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Christine L. Williams, Chair CLA 3.306, Mailcode A1700, Austin, TX 78712 • 512-232-6300

Mary Rose

Ph.D., Duke University

Associate Professor
Mary Rose

Contact

Biography

Mary Rose received an A.B. in Psychology from Stanford University and a Ph.D. in social psychology from Duke University.  Formerly a research fellow at the American Bar Foundation, she is currently an associate professor of sociology and law at the University of Texas at Austin, where she teaches courses on social science and law as well as social psychology and research methods.  Her research examines lay participation in the legal system and perceptions of justice, and she has written on a variety of topics including the effects of jury selection practices on jury representativeness and citizens’ views of justice, jury trial innovations, civil damage awards, and public views of court practices.  She is also an investigator on the landmark study of decision making among 50 deliberating juries from Pima County, Arizona.  She has served on the editorial boards of Law & Social Inquiry, Law & Society Review and is a former trustee of the Law & Society Association.  In 2005, her research on the peremptory challenge was cited in the U.S. Supreme Court decision, Miller-el v. Dretke (Breyer, J., concurring) and her work on punitive damages was cited in the 2008 decision Exxon Shipping Co. v. Baker.

Interests

Juries and Jury Decision Making, Empirical Analysis of the Law, Social Psychology

SOC 330P • Sociology & Social Psychology

46240 • Fall 2014
Meets MWF 1000am-1100am JGB 2.324
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Course Description

This course is designed to give you a broad introduction to the field of social psychology, a topic that is investigated in both psychology and sociology departments. I have three aims for the course: (1) I want to provide you with an overview of the field of social psychology; (2) I want to introduce you to the various research methodologies that social psychologists use to investigate a phenomenon empirically; and (3) I want you to be able to spot applications to the “real world” of the material we discuss. Students enrolled in this course should have upper division standing, and, ideally, they should have taken courses in either sociology or psychology. This course is not cross-listed with psychology, which means that it does not count towards the requirements for a degree in psychology (but of course you still get credit for it as an upper-division sociology course). 

Even in a class of this size, I will occasionally call on people and ask them to give me their understanding of a topic we are discussing. Although I do not restrict lecture topics to what appears in the text, the most effective discussions – and the way for you to get the most out of this class in general – is to do your readings prior to the class for which they are assigned. This will help you immensely with lectures and ultimately with the tests.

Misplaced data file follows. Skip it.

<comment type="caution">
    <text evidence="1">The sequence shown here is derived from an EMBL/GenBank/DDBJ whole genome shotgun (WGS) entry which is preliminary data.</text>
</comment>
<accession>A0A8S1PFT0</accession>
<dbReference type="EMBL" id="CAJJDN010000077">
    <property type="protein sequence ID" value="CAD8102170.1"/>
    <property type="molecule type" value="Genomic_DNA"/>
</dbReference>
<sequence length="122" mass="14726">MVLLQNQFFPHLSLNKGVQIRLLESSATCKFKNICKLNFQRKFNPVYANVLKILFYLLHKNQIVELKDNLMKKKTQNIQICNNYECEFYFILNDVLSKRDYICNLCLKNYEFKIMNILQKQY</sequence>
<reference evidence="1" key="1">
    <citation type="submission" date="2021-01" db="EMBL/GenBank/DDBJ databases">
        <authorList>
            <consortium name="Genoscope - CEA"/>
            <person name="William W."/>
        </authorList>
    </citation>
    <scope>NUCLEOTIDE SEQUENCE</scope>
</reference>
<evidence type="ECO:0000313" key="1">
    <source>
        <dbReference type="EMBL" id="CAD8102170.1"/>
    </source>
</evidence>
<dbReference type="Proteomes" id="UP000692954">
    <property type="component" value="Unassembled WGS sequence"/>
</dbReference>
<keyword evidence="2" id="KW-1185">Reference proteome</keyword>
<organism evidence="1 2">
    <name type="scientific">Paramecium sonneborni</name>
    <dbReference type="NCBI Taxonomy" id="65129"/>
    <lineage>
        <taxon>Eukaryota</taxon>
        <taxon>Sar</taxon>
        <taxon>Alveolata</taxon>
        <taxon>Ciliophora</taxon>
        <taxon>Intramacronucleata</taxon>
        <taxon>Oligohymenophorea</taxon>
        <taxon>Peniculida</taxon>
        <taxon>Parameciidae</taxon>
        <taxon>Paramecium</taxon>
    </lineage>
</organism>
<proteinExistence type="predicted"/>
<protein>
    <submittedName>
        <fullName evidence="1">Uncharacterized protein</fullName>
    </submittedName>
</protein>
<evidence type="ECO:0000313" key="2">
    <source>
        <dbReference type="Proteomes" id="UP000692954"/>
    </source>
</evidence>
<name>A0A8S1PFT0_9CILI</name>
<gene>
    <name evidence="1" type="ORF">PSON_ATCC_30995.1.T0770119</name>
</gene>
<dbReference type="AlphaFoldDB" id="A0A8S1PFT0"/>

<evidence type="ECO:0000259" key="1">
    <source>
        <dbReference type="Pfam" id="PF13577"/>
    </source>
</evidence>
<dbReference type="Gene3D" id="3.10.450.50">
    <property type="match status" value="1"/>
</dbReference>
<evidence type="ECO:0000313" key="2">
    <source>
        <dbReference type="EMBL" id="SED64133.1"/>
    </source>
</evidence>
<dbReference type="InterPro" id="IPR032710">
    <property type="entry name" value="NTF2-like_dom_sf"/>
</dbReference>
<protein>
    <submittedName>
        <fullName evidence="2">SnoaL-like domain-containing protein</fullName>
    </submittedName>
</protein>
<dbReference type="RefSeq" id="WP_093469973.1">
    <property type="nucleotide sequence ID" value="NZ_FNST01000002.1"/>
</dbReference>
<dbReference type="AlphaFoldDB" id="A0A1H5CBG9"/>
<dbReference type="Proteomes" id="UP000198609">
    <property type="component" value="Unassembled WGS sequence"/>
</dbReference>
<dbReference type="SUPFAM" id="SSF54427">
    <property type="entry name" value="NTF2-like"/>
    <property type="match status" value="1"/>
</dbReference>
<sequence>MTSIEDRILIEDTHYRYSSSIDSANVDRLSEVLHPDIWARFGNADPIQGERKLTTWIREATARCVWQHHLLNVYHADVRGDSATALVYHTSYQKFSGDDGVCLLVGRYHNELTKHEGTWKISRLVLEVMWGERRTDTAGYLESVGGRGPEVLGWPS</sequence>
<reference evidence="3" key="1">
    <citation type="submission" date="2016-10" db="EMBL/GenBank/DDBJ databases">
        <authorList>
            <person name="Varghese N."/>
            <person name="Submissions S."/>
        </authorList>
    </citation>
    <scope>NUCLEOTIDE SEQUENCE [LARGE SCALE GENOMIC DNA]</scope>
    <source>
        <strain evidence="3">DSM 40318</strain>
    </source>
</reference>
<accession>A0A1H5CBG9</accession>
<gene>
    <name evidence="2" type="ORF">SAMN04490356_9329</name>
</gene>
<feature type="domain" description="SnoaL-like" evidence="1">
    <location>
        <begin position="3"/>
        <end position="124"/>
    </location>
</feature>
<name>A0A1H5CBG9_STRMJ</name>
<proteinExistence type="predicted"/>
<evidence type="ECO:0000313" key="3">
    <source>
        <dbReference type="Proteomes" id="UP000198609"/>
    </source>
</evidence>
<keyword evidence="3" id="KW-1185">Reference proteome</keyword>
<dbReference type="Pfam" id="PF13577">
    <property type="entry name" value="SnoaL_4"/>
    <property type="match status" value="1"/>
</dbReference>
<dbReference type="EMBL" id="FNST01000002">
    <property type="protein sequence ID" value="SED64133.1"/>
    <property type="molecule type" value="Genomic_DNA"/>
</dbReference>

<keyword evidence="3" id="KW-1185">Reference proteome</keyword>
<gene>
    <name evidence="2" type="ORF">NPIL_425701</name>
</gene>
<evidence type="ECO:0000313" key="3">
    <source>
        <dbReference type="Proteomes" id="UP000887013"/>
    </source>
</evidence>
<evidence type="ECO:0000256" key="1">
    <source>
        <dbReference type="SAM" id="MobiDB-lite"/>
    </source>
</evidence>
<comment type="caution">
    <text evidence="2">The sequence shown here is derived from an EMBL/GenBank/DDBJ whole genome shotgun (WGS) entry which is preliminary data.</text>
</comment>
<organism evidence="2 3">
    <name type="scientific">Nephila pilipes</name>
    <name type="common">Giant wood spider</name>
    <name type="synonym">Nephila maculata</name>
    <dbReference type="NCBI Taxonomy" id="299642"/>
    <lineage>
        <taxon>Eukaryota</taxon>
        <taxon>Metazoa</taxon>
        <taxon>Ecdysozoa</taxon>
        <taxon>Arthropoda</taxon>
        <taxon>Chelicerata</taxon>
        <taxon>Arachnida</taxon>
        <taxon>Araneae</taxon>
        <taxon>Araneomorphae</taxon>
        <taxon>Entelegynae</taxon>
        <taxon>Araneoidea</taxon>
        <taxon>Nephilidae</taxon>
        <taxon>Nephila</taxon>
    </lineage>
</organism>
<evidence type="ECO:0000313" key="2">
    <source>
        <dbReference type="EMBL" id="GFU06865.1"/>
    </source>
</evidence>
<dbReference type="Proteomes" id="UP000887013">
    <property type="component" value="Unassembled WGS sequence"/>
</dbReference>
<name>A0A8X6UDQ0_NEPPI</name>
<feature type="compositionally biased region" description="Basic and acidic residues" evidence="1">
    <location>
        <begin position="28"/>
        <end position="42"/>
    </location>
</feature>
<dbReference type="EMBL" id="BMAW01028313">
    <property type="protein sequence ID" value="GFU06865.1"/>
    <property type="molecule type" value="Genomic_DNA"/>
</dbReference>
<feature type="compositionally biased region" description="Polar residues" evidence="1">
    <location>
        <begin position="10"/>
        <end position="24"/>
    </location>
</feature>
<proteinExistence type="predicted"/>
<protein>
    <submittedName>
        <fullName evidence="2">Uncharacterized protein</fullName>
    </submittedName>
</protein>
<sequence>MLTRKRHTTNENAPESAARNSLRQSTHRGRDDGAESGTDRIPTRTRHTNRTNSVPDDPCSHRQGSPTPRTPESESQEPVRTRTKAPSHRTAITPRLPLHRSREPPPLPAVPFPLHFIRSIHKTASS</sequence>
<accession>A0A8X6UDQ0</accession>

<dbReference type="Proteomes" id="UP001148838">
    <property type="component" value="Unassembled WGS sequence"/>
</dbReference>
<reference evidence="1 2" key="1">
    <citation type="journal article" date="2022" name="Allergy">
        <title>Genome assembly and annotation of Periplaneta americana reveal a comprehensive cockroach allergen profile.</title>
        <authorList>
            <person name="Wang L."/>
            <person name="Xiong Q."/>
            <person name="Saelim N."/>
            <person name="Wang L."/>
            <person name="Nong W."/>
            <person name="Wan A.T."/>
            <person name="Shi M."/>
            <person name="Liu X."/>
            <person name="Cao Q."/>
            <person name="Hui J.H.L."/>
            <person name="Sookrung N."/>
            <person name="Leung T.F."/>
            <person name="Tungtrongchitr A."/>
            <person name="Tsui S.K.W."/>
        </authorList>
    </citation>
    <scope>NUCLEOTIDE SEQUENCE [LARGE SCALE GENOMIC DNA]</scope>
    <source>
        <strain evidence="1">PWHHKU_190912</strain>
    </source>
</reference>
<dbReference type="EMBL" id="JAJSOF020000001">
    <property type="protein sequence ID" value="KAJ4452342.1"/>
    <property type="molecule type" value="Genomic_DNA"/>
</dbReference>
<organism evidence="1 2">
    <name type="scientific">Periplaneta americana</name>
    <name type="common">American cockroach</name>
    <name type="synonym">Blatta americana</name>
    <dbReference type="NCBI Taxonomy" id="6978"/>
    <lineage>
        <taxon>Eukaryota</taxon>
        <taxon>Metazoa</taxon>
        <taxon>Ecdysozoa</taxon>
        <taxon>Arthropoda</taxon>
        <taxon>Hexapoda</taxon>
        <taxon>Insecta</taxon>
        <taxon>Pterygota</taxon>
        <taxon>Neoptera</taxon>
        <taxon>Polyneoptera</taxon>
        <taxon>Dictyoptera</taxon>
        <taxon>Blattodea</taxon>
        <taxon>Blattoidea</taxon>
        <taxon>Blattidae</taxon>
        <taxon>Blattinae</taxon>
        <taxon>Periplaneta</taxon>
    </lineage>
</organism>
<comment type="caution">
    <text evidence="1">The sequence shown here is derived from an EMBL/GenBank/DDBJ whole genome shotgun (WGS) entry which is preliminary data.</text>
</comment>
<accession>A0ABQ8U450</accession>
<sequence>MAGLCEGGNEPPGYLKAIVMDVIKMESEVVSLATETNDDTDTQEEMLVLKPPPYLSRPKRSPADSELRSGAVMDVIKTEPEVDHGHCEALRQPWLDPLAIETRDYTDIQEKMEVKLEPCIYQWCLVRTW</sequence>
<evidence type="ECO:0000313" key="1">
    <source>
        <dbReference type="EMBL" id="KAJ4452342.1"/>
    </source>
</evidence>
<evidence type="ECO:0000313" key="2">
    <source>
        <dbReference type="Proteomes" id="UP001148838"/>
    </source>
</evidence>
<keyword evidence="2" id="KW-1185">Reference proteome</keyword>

Texts

John D. DeLamater, & Daniel J. Myers, Social Psychology (7th edition). Thompson/Wadsworth (2010). [PLEASE NOTE: This version of the book is a restructured one; do not rely solely on older editions without a close comparison to the 7th] 

Grading

Final grades are based on three exams, in-class exercises, and a brief writing assignment. 

SOC 398T • Supv Teaching In Sociology

46485 • Fall 2014
Meets M 300pm-600pm CLA 2.606
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Description

This seminar is a requirement for graduate students who aim to become assistant instructors (AI’s) in the sociology department, and it is encouraged for any student who works as a teaching assistant, especially when TA’s must manage students in discussion sections or other instructional capacities. A main goal is to discuss different philosophies on teaching, strategies for managing a classroom, and to have a forum to review and brainstorm about the challenges that come up in college-level courses. You will engage in hands-on learning activities, such as designing a syllabus and giving a short lecture in front of others. In additional to being a source to discuss good teaching, the seminar will also cover other types of professional expectations for those interested in a career in academia, including the demands of scholarly research, networking, giving talks about research, and securing funding. We adopt a “professionalization seminar” (“pro-sem”) model, and the class is designed as an opportunity to learn about the field of academic sociology and clarify your professional interests. Course is designed to be CR/NC (if that status is not automatically assigned, please ensure you select it as your preference). There is one required text for this course and supplemental readings will be posted online as needed.

SOC 336P • Social Psychology And The Law

46470 • Spring 2014
Meets TTH 1100am-1230pm WEL 1.308
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Description:

Social psychologists ask questions about how people perceive, construct, and respond to the social world.  This course focuses on how views of self are shaped by one’s position in society and also on how small changes in people’s immediate environment – for example, adding more people to a group, the presence of an authority figure, taking small steps to convince you to buy a product, or having someone encourage you to think of yourself in a different light – can produce quite dramatic changes in behavior.  Social psychology within sociology approaches such questions in multiple ways, including through laboratory experiments, surveys, observation, and interviews.  This course reviews topics in social psychology by considering, whenever possible, a variety of perspectives.  Topics to be explored include:  views of the self and impressions of others; attitudes and attitude change; prejudice; social influence; and behavior in groups.  In addition, the class will study several areas in which principles of social psychology are applied to real-world problems.